“We are not dying. We are Reforming,” PCUSA Stated Clerk J. Herbert Nelson, II declared in a statement made available on Wednesday. “We are moving towards a new future as a denomination.”

Of those who will not be moving towards that new future, 43,902 departed via certificate, while 75,064 are listed as “other”.  Deaths accounted for a decline of 26,193 members in 2016.

In 2015, the PCUSA declined by 95,107 active members. Since 2005 the denomination has reported losing more than a third of its active membership, declining from 2,313,662 active members in 2005 to 1,482,767 in 2016 (-36%).

“Despite cries proclaiming the death of the Presbyterian Church (U.S.A.), we remain a viable interfaith and ecumenical partner in many local communities while proclaiming a prophetic witness throughout the world,” Nelson stated.

Other global Presbyterian denominations have continued to distance themselves from the PCUSA in response to the actions of its General Assembly to permit the ordination of practicing homosexuals in 2011.

“We are well-respected for our priestly and prophetic voice within Christendom,” Nelson asserted. “Our challenge is to see the powerful opportunities that are before us while declaring with Holy Spirit boldness that God is doing amazing work within us right now.”

In early 2016, a meeting of the Committee on the Office of the General Assembly (COGA) predicted membership losses of approximately 100,000 for both 2015 and 2016 and 75,000 each year thereafter through 2020.

The decline contrasts with several years of steady growth among some other reformed denominations in the United States. The Presbyterian Church in America (PCA) – which spit from one of the PCUSA’s predecessor bodies – has reported growth for each of the past five years, rebounding from a short period of decline that began in 2008. Separately, the Evangelical Presbyterian Church (EPC) and Evangelical Covenant Order of Presbyterians (ECO) have reported significant growth each year, partly due to receiving congregations which sought dismissal from the PCUSA.

The PCUSA reached peak membership in 1965 at 4.25 million. During the past several years, more than 500 congregations have opted to leave the denomination. Finances have also declined. While the church’s investment income has increased, the PCUSA saw declines in contributions, capital and building funds and bequests in 2016. Expenditures also dropped.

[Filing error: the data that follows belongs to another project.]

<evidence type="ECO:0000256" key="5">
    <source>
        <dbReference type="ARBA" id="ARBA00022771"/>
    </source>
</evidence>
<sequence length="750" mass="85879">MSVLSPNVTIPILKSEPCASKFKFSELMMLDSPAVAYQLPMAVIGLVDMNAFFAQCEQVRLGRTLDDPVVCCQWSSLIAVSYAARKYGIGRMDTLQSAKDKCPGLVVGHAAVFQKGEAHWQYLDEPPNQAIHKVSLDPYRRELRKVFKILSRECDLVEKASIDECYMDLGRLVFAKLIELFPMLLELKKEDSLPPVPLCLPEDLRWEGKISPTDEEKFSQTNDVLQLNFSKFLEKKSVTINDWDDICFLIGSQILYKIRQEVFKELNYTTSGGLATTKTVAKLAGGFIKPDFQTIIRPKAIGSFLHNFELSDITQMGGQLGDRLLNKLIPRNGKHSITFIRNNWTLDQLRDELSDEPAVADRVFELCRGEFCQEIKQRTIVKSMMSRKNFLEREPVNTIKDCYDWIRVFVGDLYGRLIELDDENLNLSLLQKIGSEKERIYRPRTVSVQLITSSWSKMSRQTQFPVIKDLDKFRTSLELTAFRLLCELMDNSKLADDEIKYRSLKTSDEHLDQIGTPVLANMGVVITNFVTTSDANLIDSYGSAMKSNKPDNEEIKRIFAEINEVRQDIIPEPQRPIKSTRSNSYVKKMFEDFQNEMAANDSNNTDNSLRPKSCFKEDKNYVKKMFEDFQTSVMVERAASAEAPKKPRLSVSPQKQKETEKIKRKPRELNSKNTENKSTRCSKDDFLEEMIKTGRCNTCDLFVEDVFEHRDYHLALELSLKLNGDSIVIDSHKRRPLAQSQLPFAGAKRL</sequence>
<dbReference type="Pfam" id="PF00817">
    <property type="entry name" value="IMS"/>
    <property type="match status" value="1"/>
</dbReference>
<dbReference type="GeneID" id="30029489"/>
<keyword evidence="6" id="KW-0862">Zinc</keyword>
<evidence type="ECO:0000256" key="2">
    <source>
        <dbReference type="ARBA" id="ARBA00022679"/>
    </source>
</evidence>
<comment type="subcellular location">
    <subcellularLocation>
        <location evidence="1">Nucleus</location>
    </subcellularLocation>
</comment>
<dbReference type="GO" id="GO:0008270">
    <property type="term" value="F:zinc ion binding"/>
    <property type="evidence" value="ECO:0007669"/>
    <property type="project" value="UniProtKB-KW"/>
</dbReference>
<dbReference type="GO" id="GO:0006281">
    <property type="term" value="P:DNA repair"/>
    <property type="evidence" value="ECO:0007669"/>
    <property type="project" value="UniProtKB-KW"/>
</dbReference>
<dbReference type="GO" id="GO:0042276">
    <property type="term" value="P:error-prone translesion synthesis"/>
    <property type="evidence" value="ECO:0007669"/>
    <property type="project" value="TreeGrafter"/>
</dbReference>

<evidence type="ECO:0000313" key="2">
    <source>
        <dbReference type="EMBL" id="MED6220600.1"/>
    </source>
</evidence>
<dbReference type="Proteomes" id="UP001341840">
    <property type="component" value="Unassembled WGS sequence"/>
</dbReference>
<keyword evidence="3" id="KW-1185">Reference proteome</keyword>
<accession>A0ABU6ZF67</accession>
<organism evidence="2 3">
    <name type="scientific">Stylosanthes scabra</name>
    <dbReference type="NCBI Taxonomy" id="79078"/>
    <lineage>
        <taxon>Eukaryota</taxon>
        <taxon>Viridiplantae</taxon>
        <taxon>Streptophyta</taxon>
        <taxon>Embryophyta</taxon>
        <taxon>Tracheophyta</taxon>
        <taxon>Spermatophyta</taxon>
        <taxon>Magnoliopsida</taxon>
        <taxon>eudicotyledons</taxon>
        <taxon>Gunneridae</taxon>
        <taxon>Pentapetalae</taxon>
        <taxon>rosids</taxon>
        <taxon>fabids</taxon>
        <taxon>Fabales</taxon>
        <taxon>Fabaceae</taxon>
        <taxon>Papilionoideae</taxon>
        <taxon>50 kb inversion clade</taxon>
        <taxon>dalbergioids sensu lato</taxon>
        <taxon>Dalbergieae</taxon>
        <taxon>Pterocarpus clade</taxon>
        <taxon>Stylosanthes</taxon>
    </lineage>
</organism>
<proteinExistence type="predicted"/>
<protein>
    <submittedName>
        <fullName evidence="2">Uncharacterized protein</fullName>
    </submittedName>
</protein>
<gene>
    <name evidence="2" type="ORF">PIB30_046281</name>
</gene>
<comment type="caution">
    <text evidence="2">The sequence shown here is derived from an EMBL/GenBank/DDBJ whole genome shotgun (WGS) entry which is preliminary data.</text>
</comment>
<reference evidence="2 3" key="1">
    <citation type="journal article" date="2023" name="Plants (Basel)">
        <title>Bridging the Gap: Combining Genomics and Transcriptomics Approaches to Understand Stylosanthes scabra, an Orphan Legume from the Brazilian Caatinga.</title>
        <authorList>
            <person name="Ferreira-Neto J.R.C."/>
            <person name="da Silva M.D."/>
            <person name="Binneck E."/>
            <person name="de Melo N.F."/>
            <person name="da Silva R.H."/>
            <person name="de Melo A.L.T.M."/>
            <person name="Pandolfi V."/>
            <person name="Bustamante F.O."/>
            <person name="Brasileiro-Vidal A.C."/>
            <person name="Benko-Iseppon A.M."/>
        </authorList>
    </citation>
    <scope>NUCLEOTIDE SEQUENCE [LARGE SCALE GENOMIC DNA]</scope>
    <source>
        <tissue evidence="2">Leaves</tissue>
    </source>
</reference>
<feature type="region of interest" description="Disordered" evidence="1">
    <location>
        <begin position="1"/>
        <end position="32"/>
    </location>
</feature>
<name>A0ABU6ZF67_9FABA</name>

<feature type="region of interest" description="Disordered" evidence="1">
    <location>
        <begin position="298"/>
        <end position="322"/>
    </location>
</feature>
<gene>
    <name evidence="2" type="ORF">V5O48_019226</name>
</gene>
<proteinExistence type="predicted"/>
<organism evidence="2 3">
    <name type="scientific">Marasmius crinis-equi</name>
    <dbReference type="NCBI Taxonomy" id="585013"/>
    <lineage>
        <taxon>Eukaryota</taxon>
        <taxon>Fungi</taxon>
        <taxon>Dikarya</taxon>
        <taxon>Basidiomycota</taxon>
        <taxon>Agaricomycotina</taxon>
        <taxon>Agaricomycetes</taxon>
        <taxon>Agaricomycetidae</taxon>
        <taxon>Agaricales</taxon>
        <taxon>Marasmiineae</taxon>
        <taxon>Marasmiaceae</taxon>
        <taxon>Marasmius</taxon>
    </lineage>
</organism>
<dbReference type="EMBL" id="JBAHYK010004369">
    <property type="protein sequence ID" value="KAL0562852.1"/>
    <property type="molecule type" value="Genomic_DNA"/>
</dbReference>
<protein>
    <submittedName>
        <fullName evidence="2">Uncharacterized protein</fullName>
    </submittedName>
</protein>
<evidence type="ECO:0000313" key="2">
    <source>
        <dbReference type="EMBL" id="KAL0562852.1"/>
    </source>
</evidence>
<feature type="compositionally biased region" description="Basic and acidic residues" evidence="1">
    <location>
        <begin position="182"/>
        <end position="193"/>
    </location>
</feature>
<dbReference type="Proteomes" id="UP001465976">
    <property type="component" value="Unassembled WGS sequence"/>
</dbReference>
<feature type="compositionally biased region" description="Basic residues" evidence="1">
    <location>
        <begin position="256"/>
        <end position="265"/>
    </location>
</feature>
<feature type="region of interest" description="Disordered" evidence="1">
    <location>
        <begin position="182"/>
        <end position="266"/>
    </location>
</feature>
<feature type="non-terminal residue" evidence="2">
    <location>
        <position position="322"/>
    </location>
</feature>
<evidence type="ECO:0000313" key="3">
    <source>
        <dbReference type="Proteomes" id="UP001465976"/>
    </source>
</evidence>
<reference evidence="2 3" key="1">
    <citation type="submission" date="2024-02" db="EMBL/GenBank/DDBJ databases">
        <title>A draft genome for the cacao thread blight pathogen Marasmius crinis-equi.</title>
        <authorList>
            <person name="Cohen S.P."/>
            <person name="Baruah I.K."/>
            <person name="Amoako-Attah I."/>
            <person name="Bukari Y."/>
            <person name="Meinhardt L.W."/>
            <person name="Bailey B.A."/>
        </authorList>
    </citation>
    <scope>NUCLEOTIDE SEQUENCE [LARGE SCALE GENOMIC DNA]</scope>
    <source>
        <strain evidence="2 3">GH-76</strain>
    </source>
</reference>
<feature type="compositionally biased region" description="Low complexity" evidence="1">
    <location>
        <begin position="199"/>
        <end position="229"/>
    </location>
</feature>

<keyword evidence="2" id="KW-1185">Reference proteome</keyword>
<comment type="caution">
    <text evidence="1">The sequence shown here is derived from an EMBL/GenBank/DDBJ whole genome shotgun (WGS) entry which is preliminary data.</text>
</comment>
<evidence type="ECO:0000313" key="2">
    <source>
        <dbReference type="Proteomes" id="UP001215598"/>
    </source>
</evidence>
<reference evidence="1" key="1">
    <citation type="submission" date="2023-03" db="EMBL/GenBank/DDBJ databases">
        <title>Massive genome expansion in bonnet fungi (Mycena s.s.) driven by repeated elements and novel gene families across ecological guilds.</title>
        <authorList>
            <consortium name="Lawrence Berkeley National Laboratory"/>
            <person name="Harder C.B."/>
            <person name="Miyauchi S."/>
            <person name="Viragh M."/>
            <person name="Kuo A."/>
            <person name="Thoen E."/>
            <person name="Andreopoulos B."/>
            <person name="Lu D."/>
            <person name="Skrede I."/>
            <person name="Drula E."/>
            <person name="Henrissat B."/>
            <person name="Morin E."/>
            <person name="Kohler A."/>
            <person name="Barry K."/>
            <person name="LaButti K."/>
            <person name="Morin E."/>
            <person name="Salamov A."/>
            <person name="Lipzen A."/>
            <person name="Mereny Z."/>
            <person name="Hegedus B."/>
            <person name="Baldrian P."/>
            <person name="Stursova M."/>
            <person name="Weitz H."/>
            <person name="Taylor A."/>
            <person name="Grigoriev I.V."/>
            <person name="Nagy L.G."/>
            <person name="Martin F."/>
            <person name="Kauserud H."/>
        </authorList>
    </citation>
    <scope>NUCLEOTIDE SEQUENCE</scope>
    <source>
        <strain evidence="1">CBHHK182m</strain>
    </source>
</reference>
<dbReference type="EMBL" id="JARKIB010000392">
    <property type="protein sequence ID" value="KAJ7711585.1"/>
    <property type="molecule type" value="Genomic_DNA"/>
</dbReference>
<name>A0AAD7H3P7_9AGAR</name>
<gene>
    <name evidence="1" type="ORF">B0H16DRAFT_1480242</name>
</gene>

The rate of decline has accelerated since the denomination’s General Assembly voted to change the definition of marriage from “one man and one woman” to “two people, traditionally a man and a woman” in 2014. The change allows clergy to perform same-sex marriages.

PCUSA controversies are not limited to human sexual expression. At the church’s most recent General Assembly in Portland, Oregon in 2016, an Islamic leader offered a prayer during the service in which he referred to Mohammed as a prophet alongside Jesus and decried “bigots” and “Islamophobes.” The prayer stirred up controversy and eventually precipitated an apology from PCUSA officials.

Over the last forty years, the makeup of the United States has changed considerably, yet the PCUSA remains overwhelmingly homogeneous: according to 2016 statistics about the racial composition of congregations, the denomination is 90.93% white.

“As we are challenged to become a more racially diverse denomination in order to grow into the future, it is imperative that we invite new immigrants into our congregations as members,” Nelson advised.



ANDY STANLEY: Says He Doesn’t Care About the Birth of Christ

Not too long ago, Andy Stanley explicitly denied the authority of Scripture and implicitly denied the infallibility of Scripture. He claimed that the foundation of Christianity was not the Bible, and suggested that the Bible contains historical inaccuracies and even called it indefensible (More can be read about this here). This past week, he opened up his sermon by saying,